US 6346194 B1
A chromatographic process for separating racemic mixtures using a set of chiral stationary phases based on yohimbine and its derivatives has been developed. In particular, the hydroxyl functionality of yohimbine and its analogs is covalently bonded via a urethane linkage to a polymethylenesilyl chain attached to the bound hydroxyl groups of a refractory inorganic oxide by Si—O bonds. The resulting chiral stationary phases have multiple chiral recognition sites and can be used with a broad spectrum of materials as eluents without leaching.
1. A chromatographic process of separating a racemic mixture comprising contacting the mixture with a chiral stationary phase represented by:
where carrier represents a refractory inorganic oxide having bound surface hydroxyl groups, O—Si is the covalent bond between the bound surface hydroxyl groups of said refractory inorganic oxide and silicon, where Q is selected from the group consisting of alkyl, phenyl, and substituted phenyl and n is an integer from about 1 to about 12, where R1 is selected from the group consisting of alkyl moieties containing from 1 up to about 20 carbon atoms, and aryl and alkaryl moieties containing from 7 up to about 20 carbon atoms, and where R2 is selected from the group consisting of hydrogen, alkyl moieties containing from 1 up to about 20 carbon atoms, alkylaminocarbonyl moieties having two to 10 carbon atoms, arylaminocarbonyl moieties having 6 to about 10 carbon atoms, and acyl moieties containing from 2 up to about 20 carbon atoms, and collecting at least one separated enantiomer.
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9. A chromatographic process for separating a racemic mixture comprising contacting the mixture with a chiral stationary phase comprising a carrier of a refractory inorganic oxide covalently bonded via bound surface hydroxyl groups to silicon atoms contained in a spacer agent of formula (RO)xHalySi(Q)nNHC(O)—, where where Q is selected from the group consisting of alkyl, phenyl, and substituted phenyl, R is an alkyl group, Hal is a halogen, x and y are integers such that x+y=3, and n is an integer from 1 up to about 12, and where said spacer agent is covalently bonded at the carbonyl carbon atom to the hydroxyl group of yohimbine and its analogs, and collecting at least one separated enantiomer.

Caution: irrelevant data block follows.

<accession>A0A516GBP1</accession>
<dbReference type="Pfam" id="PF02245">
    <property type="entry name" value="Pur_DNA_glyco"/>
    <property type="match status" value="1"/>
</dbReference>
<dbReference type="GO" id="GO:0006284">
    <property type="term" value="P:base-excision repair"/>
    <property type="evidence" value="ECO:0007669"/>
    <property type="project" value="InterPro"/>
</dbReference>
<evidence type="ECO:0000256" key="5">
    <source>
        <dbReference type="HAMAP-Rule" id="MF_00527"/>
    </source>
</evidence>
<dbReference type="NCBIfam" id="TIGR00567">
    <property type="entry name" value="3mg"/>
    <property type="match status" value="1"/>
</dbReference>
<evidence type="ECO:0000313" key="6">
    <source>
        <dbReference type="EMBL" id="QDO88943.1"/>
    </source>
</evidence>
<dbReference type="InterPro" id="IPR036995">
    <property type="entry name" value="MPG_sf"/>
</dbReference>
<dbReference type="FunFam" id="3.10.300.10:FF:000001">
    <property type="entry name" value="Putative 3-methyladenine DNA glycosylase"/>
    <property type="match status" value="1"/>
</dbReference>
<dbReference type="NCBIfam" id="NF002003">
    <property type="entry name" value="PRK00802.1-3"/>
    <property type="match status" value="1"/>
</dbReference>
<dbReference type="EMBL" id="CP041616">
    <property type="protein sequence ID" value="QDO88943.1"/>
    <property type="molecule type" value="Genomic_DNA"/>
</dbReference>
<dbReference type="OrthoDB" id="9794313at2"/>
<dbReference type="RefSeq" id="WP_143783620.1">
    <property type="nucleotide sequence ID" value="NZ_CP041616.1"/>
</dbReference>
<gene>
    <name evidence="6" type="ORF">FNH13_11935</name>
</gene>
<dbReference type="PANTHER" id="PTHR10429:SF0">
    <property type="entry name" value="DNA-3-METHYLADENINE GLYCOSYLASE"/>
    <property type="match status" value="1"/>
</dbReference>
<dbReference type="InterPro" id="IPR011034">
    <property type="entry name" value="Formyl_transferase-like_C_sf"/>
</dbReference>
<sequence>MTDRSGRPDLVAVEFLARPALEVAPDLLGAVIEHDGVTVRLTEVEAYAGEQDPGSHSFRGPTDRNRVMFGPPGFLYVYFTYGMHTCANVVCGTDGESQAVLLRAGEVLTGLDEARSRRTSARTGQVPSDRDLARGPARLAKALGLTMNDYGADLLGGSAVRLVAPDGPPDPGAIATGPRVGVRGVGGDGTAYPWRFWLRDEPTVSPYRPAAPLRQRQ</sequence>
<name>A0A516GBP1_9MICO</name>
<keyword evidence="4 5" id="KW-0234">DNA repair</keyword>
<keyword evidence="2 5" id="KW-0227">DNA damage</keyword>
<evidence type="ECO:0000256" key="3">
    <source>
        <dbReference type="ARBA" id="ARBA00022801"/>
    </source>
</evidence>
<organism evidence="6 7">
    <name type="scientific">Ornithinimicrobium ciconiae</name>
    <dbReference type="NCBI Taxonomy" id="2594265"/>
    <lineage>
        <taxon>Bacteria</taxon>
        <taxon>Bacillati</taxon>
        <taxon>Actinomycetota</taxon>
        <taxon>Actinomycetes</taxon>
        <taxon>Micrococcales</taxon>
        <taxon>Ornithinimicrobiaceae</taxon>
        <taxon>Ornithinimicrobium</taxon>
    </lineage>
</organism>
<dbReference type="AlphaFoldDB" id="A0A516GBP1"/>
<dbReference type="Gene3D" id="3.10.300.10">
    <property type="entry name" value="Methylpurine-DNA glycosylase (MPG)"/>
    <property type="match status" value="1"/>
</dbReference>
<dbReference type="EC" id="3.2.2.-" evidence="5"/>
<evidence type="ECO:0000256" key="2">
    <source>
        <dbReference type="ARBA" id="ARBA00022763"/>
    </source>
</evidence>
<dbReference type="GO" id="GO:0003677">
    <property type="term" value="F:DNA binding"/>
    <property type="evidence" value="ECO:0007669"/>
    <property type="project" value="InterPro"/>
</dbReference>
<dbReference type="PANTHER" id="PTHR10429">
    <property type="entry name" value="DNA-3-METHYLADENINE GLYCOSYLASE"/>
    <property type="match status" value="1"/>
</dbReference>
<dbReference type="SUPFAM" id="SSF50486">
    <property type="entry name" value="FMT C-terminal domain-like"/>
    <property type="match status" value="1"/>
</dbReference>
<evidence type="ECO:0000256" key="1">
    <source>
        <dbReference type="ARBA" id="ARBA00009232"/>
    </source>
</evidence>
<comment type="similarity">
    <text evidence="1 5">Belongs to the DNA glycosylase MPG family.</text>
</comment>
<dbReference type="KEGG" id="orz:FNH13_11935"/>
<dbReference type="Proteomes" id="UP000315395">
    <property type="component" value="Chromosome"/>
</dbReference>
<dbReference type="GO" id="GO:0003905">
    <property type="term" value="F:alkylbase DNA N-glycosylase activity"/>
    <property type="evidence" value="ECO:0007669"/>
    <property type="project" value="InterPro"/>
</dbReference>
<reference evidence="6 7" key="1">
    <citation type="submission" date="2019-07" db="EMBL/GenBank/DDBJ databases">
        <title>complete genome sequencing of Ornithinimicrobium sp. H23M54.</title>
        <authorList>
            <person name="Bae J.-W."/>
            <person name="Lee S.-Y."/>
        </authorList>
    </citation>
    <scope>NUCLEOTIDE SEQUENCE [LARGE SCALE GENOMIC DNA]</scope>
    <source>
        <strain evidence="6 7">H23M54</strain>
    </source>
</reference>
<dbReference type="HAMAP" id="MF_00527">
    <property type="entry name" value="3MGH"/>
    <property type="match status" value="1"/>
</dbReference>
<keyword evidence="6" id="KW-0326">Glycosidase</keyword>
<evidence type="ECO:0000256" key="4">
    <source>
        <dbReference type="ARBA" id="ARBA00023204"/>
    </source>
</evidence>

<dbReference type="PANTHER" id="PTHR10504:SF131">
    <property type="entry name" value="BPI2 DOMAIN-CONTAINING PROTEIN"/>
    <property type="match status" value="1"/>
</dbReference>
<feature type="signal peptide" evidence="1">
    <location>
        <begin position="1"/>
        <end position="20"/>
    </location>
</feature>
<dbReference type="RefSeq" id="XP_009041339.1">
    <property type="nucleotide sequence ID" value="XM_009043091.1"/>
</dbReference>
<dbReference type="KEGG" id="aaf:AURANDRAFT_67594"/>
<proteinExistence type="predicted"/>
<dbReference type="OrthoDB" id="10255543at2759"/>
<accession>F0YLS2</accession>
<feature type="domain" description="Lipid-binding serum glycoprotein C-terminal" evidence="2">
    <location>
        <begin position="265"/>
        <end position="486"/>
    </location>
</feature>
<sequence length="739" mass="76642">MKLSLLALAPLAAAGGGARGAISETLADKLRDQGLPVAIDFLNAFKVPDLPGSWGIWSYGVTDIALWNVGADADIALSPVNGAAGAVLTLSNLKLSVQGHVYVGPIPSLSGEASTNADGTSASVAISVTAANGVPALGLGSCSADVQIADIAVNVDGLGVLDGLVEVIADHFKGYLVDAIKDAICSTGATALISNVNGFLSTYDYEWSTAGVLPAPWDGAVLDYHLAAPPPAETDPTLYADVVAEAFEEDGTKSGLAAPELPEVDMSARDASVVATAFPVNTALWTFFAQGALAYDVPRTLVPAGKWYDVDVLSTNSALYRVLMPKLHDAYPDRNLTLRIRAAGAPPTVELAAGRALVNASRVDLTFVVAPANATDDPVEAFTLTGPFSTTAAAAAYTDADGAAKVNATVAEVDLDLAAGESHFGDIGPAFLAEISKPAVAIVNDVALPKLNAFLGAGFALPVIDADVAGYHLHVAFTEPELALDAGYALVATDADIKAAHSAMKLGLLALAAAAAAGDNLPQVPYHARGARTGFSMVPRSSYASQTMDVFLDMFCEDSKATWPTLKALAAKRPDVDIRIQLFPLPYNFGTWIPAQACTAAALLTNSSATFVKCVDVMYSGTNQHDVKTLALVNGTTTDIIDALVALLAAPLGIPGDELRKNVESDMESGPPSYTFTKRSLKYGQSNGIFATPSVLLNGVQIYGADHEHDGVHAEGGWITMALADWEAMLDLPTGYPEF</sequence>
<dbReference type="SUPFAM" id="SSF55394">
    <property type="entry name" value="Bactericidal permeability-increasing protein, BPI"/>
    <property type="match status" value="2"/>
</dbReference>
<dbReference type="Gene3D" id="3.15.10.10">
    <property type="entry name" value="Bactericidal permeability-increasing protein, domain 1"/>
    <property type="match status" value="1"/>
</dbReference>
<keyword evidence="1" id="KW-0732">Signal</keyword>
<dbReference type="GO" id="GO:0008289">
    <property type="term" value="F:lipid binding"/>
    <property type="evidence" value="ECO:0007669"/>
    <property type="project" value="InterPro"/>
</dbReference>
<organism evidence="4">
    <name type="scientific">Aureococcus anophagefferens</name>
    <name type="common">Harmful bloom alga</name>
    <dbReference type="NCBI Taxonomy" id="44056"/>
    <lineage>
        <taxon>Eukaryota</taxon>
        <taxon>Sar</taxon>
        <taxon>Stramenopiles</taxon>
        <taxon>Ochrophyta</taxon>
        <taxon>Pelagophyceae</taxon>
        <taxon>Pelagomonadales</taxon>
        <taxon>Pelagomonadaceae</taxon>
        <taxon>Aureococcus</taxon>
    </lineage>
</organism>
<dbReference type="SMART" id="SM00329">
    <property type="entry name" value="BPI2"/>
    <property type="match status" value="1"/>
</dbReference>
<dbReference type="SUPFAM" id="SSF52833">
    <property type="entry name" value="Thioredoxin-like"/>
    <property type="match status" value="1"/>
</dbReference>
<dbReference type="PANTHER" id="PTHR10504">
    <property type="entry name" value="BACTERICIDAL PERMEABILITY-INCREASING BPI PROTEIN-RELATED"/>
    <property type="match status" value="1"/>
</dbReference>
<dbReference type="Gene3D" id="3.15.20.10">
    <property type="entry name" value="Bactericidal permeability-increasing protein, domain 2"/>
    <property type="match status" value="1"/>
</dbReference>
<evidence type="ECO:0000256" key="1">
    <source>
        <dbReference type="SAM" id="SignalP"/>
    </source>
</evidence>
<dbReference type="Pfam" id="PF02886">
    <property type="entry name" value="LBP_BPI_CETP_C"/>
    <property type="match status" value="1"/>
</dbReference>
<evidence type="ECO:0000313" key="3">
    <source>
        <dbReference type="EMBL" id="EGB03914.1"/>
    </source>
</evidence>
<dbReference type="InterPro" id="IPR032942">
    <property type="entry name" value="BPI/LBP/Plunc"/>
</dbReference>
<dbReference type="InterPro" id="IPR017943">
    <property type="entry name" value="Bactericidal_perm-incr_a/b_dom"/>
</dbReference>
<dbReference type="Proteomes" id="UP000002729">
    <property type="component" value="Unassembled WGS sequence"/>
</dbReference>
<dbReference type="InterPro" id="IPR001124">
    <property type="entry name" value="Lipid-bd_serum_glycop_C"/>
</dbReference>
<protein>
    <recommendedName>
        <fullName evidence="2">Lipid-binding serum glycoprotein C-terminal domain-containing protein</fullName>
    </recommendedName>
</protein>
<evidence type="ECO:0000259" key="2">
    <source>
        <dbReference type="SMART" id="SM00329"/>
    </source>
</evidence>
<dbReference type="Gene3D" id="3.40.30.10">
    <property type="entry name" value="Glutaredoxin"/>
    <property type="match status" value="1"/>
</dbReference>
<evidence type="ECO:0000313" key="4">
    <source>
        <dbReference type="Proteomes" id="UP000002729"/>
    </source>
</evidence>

This application is a division of our application, application Ser. No. 09/227,958 filed Jan. 11, 1999, now U.S. Pat. No. 6,132,606, all of which is incorporated by reference and which in turn is a continuation-in-part of our application Ser. No. 08/977,598 filed Nov. 25, 1997, now U.S. Pat. No. 5,858,910, all of which is hereby incorporated by reference.
Ever since Pasteur discovered the property of optical activity displayed by chiral compounds, the resolution of racemic mixtures into their enantiomeric components has posed a challenge. Substantial progress in separating enantiomeric pairs has been achieved since Pasteur's laborious hand separation of the enantiomeric crystals of racemic sodium ammonium tartrate, yet methods of resolution, and the materials used therefor, remain a formidable obstacle to commercial production of optically active organic substances.
A traditional method of resolution comprises reacting a racemic mixture with a second optically active substance to form a pair of diastereomeric derivatives. Such derivatives generally have different physical properties which permit their separation by conventional means. For example, fractional crystallization often permits substantial separation to afford at least one of the diastereomers in a pure state, or largely so. An appropriate chemical transformation then converts the purified derivative, which was formed initially solely to prepare a diastereomeric pair, into one enantiomer of the originally racemic compound. This traditional method is exemplified by the reaction of naturally occurring optically active alkaloids, for example, brucine, with racemic acids to form diastereomeric salts, with release of an optically active organic acid from a purified diastereomer upon acidification of the latter.
Such traditional methods suffer from many limitations. Generally, only one of the enantiomeric pairs can be obtained, so yields are necessarily less than 50%. The separation of the material so obtained usually is incomplete, leading to materials with enhanced rather than complete optical purity. The optically active materials used to form the diastereomers frequently are expensive and quite toxic—the alkaloids as a class are good examples—and are only partially recoverable. Regeneration of optically active material from its derivative may itself cause racemization of the desired compound, leading to diminution of optical purity. For example if optically active benzyl alcohols are prepared through their diastereomeric ester derivatives, subsequent acid hydrolysis of the latter to regenerate the alcohol may be accompanied by appreciable racemization.